Plays by Deborah Freeman

I have completed `Remedies,` a play about M E.  Background research...

Writing Groups

I am setting up a new writing group in East Finchley, to be held in the atmospheric location of an East Finchley...

Novels by Deborah Freeman

 A few years back. I answered an ad on the Radio 3 website, from the conceptual art company, Blast Theory...

Poems by Deborah Freeman

These appeared in the journal Jewish Renaissance, 2008.  `Fish.` `Fasting.` `Open a Gate for Us. ` `After the...

Poems by Deborah Freeman

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These appeared in the journal Jewish Renaissance, 2008.  `Fish.` `Fasting.` `Open a Gate for Us. ` `After the Fast.` 

 

 

 

Fish

Yom Kippur these days means fish.
He likes fish after his fast;
herring, ice-grey, stick-rolled.
Baked, fried, chopped hake or cod,
or whiting from autumn shops.

Yom Kippur afternoon he reads
`Jonah`. The way his father always did it.
The words are old patterns on wall-paper
in a room in the unchanged house.

Onion-eyed, fish-handed, I see
my bared breath on stainless steel.
Glinting, his fish lies diagonal, stiff
beside my reflection. I push it under
the tap. Its eyes catch wet sunshine.

All I have left, God, is a fish.
All you seem to have left me is a fish.

Fasting

Silver entrails invite me.
Instead of chopping a fish
I`m in one.
Is this a fish that offers blessings?
In its giant hollows
caverns pulsate with blood.
Eggs spread in clouds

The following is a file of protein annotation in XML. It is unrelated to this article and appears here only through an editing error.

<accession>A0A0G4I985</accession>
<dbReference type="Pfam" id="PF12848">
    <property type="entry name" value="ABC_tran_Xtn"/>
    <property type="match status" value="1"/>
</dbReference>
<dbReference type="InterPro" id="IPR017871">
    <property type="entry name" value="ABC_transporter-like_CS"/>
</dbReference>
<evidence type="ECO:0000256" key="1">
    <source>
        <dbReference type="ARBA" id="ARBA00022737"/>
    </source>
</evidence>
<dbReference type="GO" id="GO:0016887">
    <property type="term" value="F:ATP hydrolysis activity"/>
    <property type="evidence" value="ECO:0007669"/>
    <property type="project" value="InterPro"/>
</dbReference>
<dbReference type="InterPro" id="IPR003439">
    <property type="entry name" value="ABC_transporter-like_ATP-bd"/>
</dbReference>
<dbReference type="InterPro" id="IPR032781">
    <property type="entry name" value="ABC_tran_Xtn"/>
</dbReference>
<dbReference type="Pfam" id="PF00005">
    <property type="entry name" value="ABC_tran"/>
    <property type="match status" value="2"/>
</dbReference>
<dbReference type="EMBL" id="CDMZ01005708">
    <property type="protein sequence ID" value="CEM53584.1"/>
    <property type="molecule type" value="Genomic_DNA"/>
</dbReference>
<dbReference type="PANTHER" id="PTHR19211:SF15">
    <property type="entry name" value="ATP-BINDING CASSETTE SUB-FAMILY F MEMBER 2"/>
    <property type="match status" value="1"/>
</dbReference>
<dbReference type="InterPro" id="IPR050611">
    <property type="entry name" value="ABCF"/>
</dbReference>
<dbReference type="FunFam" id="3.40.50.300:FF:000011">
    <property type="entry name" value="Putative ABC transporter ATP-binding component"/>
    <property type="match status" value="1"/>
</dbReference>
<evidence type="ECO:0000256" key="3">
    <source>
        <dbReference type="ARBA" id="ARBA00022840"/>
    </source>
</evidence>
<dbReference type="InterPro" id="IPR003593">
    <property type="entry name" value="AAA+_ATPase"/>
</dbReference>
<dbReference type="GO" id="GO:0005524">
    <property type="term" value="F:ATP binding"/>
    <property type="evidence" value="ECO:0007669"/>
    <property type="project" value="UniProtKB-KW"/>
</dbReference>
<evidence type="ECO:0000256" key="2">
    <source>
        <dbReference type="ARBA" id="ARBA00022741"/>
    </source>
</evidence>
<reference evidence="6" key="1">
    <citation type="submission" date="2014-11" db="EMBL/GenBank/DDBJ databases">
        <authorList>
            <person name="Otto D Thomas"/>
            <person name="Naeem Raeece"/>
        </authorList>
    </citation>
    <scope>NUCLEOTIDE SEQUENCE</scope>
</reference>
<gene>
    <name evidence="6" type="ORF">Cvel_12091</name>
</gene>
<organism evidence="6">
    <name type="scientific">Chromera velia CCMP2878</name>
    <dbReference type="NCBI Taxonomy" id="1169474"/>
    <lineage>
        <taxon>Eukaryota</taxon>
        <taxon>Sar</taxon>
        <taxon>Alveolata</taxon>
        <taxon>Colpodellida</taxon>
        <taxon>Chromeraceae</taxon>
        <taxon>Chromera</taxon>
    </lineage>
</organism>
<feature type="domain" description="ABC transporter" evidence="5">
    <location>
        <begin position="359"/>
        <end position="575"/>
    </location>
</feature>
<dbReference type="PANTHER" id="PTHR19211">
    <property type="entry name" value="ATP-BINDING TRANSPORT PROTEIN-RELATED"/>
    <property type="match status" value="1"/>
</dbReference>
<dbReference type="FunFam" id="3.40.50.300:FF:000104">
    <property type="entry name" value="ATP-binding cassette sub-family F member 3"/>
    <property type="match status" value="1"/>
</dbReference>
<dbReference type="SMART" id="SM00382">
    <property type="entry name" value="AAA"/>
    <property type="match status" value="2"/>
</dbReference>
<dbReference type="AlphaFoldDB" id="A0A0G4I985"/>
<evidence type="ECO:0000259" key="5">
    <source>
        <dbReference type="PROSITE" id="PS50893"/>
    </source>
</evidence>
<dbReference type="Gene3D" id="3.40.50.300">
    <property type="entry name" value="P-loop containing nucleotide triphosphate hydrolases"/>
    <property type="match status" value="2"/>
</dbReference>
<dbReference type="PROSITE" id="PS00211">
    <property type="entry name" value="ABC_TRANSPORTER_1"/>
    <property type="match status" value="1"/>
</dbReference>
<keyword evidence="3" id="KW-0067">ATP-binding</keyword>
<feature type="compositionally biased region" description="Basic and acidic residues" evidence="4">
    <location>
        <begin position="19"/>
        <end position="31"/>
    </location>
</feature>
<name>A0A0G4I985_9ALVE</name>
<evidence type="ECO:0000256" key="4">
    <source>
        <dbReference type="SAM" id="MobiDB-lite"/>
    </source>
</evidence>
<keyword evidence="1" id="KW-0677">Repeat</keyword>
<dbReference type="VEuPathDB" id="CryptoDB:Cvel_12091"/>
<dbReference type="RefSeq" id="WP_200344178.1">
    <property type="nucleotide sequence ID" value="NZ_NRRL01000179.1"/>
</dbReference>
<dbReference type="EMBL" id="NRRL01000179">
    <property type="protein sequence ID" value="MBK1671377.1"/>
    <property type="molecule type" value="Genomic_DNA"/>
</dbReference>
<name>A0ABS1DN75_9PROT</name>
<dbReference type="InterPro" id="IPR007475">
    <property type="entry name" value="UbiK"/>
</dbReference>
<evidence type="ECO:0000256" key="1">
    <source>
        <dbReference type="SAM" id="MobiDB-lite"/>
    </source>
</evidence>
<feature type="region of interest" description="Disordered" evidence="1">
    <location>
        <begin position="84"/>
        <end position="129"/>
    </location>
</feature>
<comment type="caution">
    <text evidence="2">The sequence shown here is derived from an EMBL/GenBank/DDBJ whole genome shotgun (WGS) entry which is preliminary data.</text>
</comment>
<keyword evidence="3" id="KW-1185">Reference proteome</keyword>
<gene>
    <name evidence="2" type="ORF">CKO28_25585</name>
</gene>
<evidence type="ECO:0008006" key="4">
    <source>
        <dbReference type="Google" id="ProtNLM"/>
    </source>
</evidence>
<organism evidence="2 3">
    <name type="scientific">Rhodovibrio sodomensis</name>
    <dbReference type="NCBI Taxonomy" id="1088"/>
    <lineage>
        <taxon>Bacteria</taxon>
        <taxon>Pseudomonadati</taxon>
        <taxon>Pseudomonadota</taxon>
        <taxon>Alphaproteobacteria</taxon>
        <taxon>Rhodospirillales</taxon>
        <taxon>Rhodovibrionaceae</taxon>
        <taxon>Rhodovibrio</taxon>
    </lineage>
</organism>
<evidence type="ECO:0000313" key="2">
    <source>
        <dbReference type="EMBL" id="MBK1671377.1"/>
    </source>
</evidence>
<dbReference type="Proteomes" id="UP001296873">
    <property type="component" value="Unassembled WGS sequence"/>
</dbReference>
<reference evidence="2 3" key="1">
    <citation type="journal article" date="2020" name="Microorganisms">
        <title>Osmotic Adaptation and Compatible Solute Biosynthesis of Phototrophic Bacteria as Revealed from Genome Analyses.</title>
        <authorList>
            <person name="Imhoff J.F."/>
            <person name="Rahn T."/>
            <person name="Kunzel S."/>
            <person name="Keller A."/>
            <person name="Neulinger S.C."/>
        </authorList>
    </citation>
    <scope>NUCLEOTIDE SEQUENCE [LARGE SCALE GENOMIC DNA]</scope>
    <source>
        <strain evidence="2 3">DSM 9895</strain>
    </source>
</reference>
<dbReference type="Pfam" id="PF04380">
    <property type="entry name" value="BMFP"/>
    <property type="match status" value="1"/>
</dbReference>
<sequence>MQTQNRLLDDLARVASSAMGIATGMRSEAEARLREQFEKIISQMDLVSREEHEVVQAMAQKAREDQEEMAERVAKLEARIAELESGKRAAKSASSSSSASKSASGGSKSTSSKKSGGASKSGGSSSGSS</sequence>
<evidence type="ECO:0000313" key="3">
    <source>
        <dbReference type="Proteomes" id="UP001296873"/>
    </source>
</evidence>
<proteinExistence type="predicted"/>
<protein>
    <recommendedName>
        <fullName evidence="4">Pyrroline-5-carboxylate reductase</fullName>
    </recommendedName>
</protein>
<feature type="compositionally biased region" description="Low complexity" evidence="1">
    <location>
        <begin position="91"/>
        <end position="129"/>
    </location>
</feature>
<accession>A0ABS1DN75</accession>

out into the ocean.
The deeper you go in
the quieter it gets.

 

Open a Gate for Us.

Near the end they sing about gates.
`Petach Lanu Sha`ar.` Open a gate for us.

I think of all the gates I`ve opened,
or not opened. And I want to be a gate;

to swing, squeaking, and let people through;
to slam, iron-hard, and keep people out.

Or in. Let me be grilles and bars for ever.
Or hinges - skilled, oiled, complex, secure.

Then, when I am at my hungriest, though not
feeling hunger, light-headed, drained of days,

I think of the dream I had when I was
a child and didn`t know what it meant.

I came into a large hall. Far away,
the other side of it, I saw a door.

That door grew bigger, brighter, and smaller,
more diminutive, both at the same time.

I woke up knowing something
but not what.

After the Fast.

Dusk falls and it`s all over. I go home
past children playing in the autumn cool,.
In just enough light to catch sycamores by,
they polish conkers in their small hands.
I pick one up.  An uneven globe, a chunky seed.
A child`s weapon; and a burnished promise.

 

 

 

 

 

 

This poem was published in a journal set up for English language poets in Israel. It was the first poem I ever sent anywhere. The journal was called `Voices.` It still exists.

Wind    wind     wind
    and a solitary winter ant
       clambering exclusively on shifting sands
            big shineblack and odd

Sand    sand   sand
    and two pairs of wintry hands
       scoop out secrets, collecting them
          jumping bodies and cold sand
             laughing to meet the sea

Sea     sea    sea
    where the black clods of tar
        ride the waves
           and tell me where we are
                the century, place, wherefores, and
                   then, the clods stick under your toes
                         and the waves stop telling

Mind   mind    mind
    I think I mind all this
      I, I am still I,
           under the wind sand sea and sky.
  

This poem was included in the Lancaster Literature Festival Collection, 1984.
I was training as a Psychiatric Social Worker. I was dismayed by the contrasts
between the world of the professionals, and the world of the clients. There was one
particular psychiatrist who incessantly quoted `Studies...`


Mrs Reed is being NFA`d today. She salutes,
half an onion and blunt knife busy, fatpatches
on the flagstones underfoot. Her cat: leapt
for scraps last night over her Timmy. Timmy
had one Discretionary Cot but the cat slipped.